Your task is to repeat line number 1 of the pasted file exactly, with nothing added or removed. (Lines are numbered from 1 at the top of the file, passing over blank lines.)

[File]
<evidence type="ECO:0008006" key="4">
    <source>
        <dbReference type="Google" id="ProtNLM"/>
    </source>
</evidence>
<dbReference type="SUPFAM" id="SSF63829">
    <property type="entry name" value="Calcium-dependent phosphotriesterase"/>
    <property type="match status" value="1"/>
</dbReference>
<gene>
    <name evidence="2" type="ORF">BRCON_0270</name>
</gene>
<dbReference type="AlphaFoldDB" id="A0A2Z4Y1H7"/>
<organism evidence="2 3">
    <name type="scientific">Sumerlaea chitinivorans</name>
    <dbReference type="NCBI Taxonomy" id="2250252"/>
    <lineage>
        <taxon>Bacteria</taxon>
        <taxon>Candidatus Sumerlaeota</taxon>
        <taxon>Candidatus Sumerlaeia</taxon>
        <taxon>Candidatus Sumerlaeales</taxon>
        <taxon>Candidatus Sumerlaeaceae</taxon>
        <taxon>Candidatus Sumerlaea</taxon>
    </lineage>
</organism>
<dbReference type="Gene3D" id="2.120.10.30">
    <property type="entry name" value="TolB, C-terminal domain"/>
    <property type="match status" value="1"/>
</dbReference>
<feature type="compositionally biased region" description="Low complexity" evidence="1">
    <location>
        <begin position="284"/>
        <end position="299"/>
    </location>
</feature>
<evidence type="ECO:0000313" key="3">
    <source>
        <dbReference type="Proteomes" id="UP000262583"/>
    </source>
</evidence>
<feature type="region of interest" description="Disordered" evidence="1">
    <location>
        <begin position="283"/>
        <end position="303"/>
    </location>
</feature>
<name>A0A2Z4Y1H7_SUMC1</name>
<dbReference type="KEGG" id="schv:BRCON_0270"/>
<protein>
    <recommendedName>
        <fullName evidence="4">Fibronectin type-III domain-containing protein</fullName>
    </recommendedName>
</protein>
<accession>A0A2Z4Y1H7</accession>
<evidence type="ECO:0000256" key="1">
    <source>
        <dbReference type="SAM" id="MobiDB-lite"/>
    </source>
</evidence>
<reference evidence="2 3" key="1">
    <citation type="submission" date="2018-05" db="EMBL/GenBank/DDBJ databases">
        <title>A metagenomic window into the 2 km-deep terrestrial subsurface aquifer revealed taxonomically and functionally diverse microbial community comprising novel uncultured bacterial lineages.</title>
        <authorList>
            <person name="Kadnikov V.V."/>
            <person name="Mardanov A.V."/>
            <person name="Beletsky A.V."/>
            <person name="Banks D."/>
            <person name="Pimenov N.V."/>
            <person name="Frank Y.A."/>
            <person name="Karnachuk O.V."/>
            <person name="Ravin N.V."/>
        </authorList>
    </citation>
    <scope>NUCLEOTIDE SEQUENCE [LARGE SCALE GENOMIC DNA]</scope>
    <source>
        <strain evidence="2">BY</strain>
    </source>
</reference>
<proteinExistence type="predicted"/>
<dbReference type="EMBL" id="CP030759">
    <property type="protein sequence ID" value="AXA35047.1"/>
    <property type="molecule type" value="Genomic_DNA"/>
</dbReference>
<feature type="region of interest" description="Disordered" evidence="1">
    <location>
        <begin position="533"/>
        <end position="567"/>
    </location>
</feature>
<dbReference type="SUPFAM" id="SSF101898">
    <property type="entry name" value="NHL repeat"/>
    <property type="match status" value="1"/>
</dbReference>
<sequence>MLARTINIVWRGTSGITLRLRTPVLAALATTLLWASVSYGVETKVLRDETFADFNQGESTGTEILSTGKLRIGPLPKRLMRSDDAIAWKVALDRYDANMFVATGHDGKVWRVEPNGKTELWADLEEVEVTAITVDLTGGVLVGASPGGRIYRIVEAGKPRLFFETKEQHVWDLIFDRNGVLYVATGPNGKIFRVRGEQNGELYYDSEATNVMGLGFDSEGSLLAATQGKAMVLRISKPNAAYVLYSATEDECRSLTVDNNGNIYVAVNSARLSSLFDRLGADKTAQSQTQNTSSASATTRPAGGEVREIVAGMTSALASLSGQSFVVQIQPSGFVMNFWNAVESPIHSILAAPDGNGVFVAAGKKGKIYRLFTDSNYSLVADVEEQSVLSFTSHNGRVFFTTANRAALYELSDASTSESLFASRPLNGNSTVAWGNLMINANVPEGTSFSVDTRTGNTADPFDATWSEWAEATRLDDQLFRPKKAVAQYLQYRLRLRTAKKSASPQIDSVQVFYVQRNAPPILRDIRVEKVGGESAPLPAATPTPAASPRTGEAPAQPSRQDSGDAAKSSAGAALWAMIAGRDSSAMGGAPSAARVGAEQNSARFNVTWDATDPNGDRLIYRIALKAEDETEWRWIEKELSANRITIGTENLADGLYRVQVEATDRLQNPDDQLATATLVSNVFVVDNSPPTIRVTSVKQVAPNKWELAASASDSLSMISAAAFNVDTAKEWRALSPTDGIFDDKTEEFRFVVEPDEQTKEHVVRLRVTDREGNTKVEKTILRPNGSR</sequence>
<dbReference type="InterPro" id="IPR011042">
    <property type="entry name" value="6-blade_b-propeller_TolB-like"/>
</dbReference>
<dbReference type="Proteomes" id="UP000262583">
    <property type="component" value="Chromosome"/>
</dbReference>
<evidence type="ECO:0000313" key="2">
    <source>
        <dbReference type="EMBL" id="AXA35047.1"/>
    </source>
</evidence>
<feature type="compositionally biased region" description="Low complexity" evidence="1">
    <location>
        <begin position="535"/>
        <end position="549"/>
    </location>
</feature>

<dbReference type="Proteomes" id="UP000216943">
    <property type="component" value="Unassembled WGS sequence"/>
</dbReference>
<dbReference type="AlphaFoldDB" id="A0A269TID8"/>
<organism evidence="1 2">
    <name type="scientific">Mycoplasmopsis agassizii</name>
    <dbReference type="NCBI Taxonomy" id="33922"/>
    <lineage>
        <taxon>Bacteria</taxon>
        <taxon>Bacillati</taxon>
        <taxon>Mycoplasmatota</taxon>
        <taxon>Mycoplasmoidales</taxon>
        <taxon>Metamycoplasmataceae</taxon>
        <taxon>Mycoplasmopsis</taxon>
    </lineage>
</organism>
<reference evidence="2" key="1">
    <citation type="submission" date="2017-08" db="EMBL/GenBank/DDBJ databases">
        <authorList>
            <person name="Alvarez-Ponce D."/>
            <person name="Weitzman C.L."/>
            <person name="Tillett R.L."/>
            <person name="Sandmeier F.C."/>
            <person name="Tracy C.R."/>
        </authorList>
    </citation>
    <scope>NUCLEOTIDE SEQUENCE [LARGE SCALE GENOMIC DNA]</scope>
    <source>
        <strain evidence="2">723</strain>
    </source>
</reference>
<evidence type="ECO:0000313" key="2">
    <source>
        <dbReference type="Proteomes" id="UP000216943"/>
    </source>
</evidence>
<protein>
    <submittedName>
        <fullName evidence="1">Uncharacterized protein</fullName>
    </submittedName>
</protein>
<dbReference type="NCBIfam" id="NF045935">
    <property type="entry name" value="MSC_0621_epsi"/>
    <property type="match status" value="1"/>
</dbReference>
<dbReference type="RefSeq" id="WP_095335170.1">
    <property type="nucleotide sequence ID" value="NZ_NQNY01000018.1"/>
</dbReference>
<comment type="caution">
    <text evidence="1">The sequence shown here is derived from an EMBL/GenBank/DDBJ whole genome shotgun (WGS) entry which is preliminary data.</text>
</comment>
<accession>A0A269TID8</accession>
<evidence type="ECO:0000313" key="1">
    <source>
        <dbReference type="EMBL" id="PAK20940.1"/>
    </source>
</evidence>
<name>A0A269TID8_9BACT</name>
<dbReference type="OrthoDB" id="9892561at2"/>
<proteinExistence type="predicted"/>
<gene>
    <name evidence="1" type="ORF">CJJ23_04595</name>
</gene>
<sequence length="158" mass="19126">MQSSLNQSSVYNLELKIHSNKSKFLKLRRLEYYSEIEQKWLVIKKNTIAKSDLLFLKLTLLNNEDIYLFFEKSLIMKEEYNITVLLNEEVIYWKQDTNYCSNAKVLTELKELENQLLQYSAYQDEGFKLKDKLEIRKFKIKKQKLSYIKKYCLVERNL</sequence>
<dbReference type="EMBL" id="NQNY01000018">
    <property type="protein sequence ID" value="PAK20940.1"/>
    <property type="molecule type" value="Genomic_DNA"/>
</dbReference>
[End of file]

<evidence type="ECO:0008006" key="4">